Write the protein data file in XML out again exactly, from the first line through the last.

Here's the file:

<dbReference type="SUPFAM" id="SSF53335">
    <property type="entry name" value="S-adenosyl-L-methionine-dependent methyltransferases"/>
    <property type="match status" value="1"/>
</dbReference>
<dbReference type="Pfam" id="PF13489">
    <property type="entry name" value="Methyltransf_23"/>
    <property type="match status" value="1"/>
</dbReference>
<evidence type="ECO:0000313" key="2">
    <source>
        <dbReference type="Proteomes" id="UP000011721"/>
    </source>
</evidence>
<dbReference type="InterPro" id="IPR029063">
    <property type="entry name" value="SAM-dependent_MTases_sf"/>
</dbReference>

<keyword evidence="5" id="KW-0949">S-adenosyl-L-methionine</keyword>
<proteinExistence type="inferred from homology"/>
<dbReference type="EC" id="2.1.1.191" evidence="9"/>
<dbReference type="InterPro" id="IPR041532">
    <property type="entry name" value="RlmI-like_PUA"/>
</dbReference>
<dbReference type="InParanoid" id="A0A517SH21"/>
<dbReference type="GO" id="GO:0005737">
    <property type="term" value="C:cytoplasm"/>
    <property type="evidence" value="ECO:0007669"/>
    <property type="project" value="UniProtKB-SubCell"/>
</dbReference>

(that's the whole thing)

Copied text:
<dbReference type="SUPFAM" id="SSF53335">
    <property type="entry name" value="S-adenosyl-L-methionine-dependent methyltransferases"/>
    <property type="match status" value="1"/>
</dbReference>
<dbReference type="Pfam" id="PF13489">
    <property type="entry name" value="Methyltransf_23"/>
    <property type="match status" value="1"/>
</dbReference>
<evidence type="ECO:0000313" key="2">
    <source>
        <dbReference type="Proteomes" id="UP000011721"/>
    </source>
</evidence>
<dbReference type="InterPro" id="IPR029063">
    <property type="entry name" value="SAM-dependent_MTases_sf"/>
</dbReference>

<keyword evidence="5" id="KW-0949">S-adenosyl-L-methionine</keyword>
<proteinExistence type="inferred from homology"/>
<dbReference type="EC" id="2.1.1.191" evidence="9"/>
<dbReference type="InterPro" id="IPR041532">
    <property type="entry name" value="RlmI-like_PUA"/>
</dbReference>
<dbReference type="InParanoid" id="A0A517SH21"/>
<dbReference type="GO" id="GO:0005737">
    <property type="term" value="C:cytoplasm"/>
    <property type="evidence" value="ECO:0007669"/>
    <property type="project" value="UniProtKB-SubCell"/>
</dbReference>